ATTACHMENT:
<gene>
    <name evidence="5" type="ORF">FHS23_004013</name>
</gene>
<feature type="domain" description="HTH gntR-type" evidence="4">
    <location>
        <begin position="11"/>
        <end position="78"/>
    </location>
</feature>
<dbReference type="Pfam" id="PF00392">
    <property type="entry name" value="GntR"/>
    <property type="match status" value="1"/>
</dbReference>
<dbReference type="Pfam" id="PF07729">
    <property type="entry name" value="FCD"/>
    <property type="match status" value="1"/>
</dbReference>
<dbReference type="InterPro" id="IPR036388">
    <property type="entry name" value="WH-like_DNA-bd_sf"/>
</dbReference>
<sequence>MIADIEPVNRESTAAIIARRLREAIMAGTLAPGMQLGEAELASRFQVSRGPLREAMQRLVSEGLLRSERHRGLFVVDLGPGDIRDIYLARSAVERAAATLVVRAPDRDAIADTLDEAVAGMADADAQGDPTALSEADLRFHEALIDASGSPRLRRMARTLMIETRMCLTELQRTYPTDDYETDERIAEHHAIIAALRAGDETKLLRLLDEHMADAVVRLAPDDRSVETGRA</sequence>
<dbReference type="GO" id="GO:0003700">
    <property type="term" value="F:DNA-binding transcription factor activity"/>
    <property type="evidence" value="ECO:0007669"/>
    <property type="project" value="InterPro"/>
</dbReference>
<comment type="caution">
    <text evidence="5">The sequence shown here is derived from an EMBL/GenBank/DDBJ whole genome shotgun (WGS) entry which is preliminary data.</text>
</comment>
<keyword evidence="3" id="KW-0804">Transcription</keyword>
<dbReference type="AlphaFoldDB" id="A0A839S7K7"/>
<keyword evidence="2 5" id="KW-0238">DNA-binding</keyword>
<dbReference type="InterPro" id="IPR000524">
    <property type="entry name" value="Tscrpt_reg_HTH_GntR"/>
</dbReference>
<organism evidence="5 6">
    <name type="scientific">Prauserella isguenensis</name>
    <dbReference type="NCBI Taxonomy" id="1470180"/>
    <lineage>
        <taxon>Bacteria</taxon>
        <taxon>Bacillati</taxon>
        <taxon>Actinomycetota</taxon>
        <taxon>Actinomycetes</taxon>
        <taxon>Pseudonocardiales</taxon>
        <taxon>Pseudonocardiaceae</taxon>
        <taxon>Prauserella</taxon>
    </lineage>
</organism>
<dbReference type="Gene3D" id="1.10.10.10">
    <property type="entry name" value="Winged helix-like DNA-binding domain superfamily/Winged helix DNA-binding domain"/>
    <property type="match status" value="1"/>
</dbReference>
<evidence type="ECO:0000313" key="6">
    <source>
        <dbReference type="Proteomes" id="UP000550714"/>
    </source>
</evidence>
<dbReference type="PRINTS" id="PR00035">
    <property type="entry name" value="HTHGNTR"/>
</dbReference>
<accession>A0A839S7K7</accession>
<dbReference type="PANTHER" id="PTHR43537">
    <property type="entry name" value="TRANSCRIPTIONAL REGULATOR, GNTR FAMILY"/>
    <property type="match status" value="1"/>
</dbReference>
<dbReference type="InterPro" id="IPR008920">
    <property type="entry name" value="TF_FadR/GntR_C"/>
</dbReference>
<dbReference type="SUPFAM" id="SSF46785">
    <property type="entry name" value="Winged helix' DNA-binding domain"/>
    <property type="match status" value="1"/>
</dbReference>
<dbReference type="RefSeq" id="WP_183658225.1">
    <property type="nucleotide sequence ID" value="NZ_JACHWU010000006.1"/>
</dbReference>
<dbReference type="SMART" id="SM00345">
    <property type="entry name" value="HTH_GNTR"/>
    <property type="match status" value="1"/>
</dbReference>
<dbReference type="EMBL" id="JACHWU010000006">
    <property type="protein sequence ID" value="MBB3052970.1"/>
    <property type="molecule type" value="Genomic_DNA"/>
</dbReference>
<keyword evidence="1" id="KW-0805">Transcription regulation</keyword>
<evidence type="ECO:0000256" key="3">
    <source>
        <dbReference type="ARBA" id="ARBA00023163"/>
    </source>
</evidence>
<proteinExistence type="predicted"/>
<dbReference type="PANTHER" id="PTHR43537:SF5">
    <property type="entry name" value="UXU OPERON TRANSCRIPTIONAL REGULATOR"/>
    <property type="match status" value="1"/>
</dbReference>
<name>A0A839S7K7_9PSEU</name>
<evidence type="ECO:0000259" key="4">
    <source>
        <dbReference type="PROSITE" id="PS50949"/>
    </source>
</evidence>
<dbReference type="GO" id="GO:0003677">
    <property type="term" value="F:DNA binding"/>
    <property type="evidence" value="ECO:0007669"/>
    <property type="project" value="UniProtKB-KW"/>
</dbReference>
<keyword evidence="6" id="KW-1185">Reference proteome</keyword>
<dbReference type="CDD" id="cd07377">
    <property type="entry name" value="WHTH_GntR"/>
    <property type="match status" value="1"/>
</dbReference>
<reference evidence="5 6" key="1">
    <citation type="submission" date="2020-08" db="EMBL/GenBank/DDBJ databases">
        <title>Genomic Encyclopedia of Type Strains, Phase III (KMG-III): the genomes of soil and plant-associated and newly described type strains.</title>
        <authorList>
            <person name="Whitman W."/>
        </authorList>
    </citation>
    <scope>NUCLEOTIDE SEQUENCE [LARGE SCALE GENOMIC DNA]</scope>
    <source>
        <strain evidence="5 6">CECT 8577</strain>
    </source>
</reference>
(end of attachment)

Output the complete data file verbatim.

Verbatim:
<gene>
    <name evidence="5" type="ORF">FHS23_004013</name>
</gene>
<feature type="domain" description="HTH gntR-type" evidence="4">
    <location>
        <begin position="11"/>
        <end position="78"/>
    </location>
</feature>
<dbReference type="Pfam" id="PF00392">
    <property type="entry name" value="GntR"/>
    <property type="match status" value="1"/>
</dbReference>
<dbReference type="Pfam" id="PF07729">
    <property type="entry name" value="FCD"/>
    <property type="match status" value="1"/>
</dbReference>
<dbReference type="InterPro" id="IPR036388">
    <property type="entry name" value="WH-like_DNA-bd_sf"/>
</dbReference>
<sequence>MIADIEPVNRESTAAIIARRLREAIMAGTLAPGMQLGEAELASRFQVSRGPLREAMQRLVSEGLLRSERHRGLFVVDLGPGDIRDIYLARSAVERAAATLVVRAPDRDAIADTLDEAVAGMADADAQGDPTALSEADLRFHEALIDASGSPRLRRMARTLMIETRMCLTELQRTYPTDDYETDERIAEHHAIIAALRAGDETKLLRLLDEHMADAVVRLAPDDRSVETGRA</sequence>
<dbReference type="GO" id="GO:0003700">
    <property type="term" value="F:DNA-binding transcription factor activity"/>
    <property type="evidence" value="ECO:0007669"/>
    <property type="project" value="InterPro"/>
</dbReference>
<comment type="caution">
    <text evidence="5">The sequence shown here is derived from an EMBL/GenBank/DDBJ whole genome shotgun (WGS) entry which is preliminary data.</text>
</comment>
<keyword evidence="3" id="KW-0804">Transcription</keyword>
<dbReference type="AlphaFoldDB" id="A0A839S7K7"/>
<keyword evidence="2 5" id="KW-0238">DNA-binding</keyword>
<dbReference type="InterPro" id="IPR000524">
    <property type="entry name" value="Tscrpt_reg_HTH_GntR"/>
</dbReference>
<organism evidence="5 6">
    <name type="scientific">Prauserella isguenensis</name>
    <dbReference type="NCBI Taxonomy" id="1470180"/>
    <lineage>
        <taxon>Bacteria</taxon>
        <taxon>Bacillati</taxon>
        <taxon>Actinomycetota</taxon>
        <taxon>Actinomycetes</taxon>
        <taxon>Pseudonocardiales</taxon>
        <taxon>Pseudonocardiaceae</taxon>
        <taxon>Prauserella</taxon>
    </lineage>
</organism>
<dbReference type="Gene3D" id="1.10.10.10">
    <property type="entry name" value="Winged helix-like DNA-binding domain superfamily/Winged helix DNA-binding domain"/>
    <property type="match status" value="1"/>
</dbReference>
<evidence type="ECO:0000313" key="6">
    <source>
        <dbReference type="Proteomes" id="UP000550714"/>
    </source>
</evidence>
<dbReference type="PRINTS" id="PR00035">
    <property type="entry name" value="HTHGNTR"/>
</dbReference>
<accession>A0A839S7K7</accession>
<dbReference type="PANTHER" id="PTHR43537">
    <property type="entry name" value="TRANSCRIPTIONAL REGULATOR, GNTR FAMILY"/>
    <property type="match status" value="1"/>
</dbReference>
<dbReference type="InterPro" id="IPR008920">
    <property type="entry name" value="TF_FadR/GntR_C"/>
</dbReference>
<dbReference type="SUPFAM" id="SSF46785">
    <property type="entry name" value="Winged helix' DNA-binding domain"/>
    <property type="match status" value="1"/>
</dbReference>
<dbReference type="RefSeq" id="WP_183658225.1">
    <property type="nucleotide sequence ID" value="NZ_JACHWU010000006.1"/>
</dbReference>
<dbReference type="SMART" id="SM00345">
    <property type="entry name" value="HTH_GNTR"/>
    <property type="match status" value="1"/>
</dbReference>
<dbReference type="EMBL" id="JACHWU010000006">
    <property type="protein sequence ID" value="MBB3052970.1"/>
    <property type="molecule type" value="Genomic_DNA"/>
</dbReference>
<keyword evidence="1" id="KW-0805">Transcription regulation</keyword>
<evidence type="ECO:0000256" key="3">
    <source>
        <dbReference type="ARBA" id="ARBA00023163"/>
    </source>
</evidence>
<proteinExistence type="predicted"/>
<dbReference type="PANTHER" id="PTHR43537:SF5">
    <property type="entry name" value="UXU OPERON TRANSCRIPTIONAL REGULATOR"/>
    <property type="match status" value="1"/>
</dbReference>
<name>A0A839S7K7_9PSEU</name>
<evidence type="ECO:0000259" key="4">
    <source>
        <dbReference type="PROSITE" id="PS50949"/>
    </source>
</evidence>
<dbReference type="GO" id="GO:0003677">
    <property type="term" value="F:DNA binding"/>
    <property type="evidence" value="ECO:0007669"/>
    <property type="project" value="UniProtKB-KW"/>
</dbReference>
<keyword evidence="6" id="KW-1185">Reference proteome</keyword>
<dbReference type="CDD" id="cd07377">
    <property type="entry name" value="WHTH_GntR"/>
    <property type="match status" value="1"/>
</dbReference>
<reference evidence="5 6" key="1">
    <citation type="submission" date="2020-08" db="EMBL/GenBank/DDBJ databases">
        <title>Genomic Encyclopedia of Type Strains, Phase III (KMG-III): the genomes of soil and plant-associated and newly described type strains.</title>
        <authorList>
            <person name="Whitman W."/>
        </authorList>
    </citation>
    <scope>NUCLEOTIDE SEQUENCE [LARGE SCALE GENOMIC DNA]</scope>
    <source>
        <strain evidence="5 6">CECT 8577</strain>
    </source>
</reference>